Schumer has led the effort to create these historic new federal investments in domestic semiconductor manufacturing and R&D. Last year, Schumer unveiled his bipartisan American Foundries Act to bolster U.S. leadership in semiconductor and broader microelectronics industries. He successfully added this bill as an amendment in July 20202 to the Senate’s Fiscal Year 2021 National Defense Authorization Act (NDAA).

The new programs included in NDAA will increase federal support for semiconductor manufacturing by providing new federal incentives to conduct advanced research and development of semiconductor technology, including the creation of the NSTC, secure the supply chain, and ensure national and economic security by reducing reliance on foreign semiconductor manufacturing.

February 24, 2021 - 1:12pm

Press release:

Yesterday, Senate Majority Leader Chuck Schumer discussed his push to direct Senate committees to craft legislation to protect American jobs and outcompete China. Below are Senator Schumer’s remarks, which can also be viewed here:

"Today on our caucus call, I directed the chairs and members of our relevant committees to start drafting a legislative package to outcompete China and create new American jobs.

"The legislation will have as its centerpiece a bicameral, bipartisan bill, the Endless Frontiers Act, which I introduced last year with (Sen.) Todd Young (R-IN), and Representatives Ro Khanna (D-CA), and Mike Gallagher (R-WI) in the House. And it will take the key cutting industries and make American investments so we will outcompete China in all of them.

"In addition, we will make serious investments in strengthening the U.S. semiconductor industry to outcompete China and stop depending on foreign sources.

"Right now, semiconductor manufacturing is a dangerous weak spot in our economy and in our national security. That has to change.

"You've all seen that auto plants throughout America are closed because they can't get the chips. We cannot rely on foreign processors for the chips. We cannot let China get ahead of us in chip production. This will be part of the proposal that we will introduce.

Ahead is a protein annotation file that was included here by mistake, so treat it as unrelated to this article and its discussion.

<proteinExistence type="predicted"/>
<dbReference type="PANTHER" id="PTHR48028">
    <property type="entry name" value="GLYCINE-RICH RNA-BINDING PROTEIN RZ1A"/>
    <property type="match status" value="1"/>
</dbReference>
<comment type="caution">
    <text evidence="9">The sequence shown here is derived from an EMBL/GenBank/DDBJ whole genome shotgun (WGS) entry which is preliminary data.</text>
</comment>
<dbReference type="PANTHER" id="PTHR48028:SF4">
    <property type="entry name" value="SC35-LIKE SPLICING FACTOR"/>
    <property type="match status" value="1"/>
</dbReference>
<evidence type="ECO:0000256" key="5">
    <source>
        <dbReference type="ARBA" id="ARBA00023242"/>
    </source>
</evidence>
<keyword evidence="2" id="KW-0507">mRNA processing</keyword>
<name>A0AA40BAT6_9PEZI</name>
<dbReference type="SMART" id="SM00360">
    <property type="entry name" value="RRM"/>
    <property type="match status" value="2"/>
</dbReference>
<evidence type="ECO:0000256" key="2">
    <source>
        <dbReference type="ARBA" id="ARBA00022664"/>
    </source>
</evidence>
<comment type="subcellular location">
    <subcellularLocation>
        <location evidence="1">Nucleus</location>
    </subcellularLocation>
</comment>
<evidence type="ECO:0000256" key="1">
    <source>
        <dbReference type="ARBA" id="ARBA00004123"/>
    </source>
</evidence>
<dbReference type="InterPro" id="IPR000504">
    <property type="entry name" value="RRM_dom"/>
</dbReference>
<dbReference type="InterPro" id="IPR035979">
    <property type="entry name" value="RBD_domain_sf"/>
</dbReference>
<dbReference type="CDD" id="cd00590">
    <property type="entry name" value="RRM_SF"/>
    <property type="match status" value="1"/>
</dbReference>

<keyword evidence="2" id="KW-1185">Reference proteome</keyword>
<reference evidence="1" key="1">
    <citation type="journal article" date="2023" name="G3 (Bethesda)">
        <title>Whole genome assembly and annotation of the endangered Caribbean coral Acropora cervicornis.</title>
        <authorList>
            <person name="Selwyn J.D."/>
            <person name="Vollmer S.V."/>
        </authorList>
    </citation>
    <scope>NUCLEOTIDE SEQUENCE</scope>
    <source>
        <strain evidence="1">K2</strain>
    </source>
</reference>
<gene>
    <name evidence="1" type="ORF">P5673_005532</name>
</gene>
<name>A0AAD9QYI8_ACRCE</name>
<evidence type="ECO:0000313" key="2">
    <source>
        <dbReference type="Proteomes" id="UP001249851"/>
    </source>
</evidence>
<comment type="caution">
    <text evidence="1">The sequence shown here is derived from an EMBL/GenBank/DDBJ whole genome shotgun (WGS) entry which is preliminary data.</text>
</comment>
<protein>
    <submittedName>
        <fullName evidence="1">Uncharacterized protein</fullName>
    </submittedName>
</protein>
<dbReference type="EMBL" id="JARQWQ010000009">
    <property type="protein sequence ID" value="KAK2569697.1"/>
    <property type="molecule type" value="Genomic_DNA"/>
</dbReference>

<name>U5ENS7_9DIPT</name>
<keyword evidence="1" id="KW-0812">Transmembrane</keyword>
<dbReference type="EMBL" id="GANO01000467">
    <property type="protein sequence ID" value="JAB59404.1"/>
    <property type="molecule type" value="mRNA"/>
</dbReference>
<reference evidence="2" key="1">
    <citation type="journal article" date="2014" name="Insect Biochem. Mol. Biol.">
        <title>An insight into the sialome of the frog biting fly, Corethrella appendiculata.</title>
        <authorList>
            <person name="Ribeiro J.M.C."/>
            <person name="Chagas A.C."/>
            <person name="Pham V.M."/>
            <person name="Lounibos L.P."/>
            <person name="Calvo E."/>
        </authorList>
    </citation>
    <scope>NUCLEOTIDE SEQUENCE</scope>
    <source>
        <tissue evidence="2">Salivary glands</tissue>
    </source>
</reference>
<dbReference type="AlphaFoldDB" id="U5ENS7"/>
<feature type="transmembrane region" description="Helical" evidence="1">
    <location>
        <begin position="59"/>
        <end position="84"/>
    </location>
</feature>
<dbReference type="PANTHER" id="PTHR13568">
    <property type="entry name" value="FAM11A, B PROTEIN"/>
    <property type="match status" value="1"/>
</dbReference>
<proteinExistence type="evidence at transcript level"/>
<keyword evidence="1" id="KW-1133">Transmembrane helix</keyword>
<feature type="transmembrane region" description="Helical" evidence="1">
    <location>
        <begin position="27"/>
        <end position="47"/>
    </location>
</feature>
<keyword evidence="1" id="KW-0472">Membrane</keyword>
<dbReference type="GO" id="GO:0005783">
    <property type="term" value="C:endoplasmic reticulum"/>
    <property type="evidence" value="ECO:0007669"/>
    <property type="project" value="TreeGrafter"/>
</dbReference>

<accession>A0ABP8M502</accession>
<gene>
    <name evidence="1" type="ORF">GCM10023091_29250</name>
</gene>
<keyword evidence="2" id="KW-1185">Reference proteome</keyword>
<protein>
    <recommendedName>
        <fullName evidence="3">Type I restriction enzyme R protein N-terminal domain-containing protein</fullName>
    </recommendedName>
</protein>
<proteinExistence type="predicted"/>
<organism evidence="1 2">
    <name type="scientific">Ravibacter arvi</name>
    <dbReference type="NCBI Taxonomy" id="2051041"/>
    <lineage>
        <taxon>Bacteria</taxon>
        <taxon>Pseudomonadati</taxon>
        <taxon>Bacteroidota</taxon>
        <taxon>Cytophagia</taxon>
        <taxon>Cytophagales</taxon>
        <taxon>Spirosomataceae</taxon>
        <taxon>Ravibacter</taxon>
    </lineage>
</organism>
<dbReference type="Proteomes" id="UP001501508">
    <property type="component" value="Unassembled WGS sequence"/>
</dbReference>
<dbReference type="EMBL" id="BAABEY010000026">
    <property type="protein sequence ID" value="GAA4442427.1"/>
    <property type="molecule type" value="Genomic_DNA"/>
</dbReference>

"We will also talk about the build out of 5G and how America can remain number one there. And all of these have bipartisan support. The bill we will intend to introduce, and I talked to Senator Young about it, and he's eager to get it done, will be bipartisan.

"Our intention is to put this legislation on the Senate floor for a vote this spring.

"To get a little more specific, the new legislation must achieve three goals: enhance American competitiveness with China by investing in American innovation, American workers and American manufacturing; invest in strategic partners and alliances: NATO, Southeast Asia and India; and expose, curb, and end once and for all China's predatory practices which have hurt so many American jobs.

"We're looking at emergency funding to implement the bipartisan Semiconductor Program as part of this package. You all know about the chip shortage. I want this bill to address America's short term and long term plan to protect the semiconductor supply chain and to keep us number one in things like AI, 5G, quantum computing, biomedical research, storage. All of these things are part of the bill and the Endless Frontiers Act.

"So we need to get a bill like this to the president's desk quickly to protect America's long term economic and national security."

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In Genesee County, the Science and Technology Advanced Manufacturing Park -- STAMP -- in Alabama is a semiconductor fabrication (“fab”) plant.

Previously: Schumer pitches top brass at Samsung on shovel-ready STAMP site for new semiconductor plant

January 28, 2021 - 2:06pm

Press release:

U.S. Senate Majority Leader Charles E. Schumer yesterday (Jan. 27) followed up on his efforts to secure a provision in the FY2021 National Defense Authorization Act to boost American-based semiconductor manufacturing by reaching out directly to Samsung, which is interested in possibly locating their new plant in Genesee County.

He called Senior Vice President of Samsung Device Solutions Joe Herr and other top brass about the Genesee Science and Technology Advanced Manufacturing Park -- STAMP -- in Alabama and expressed his strong support for the project coming to Western New York.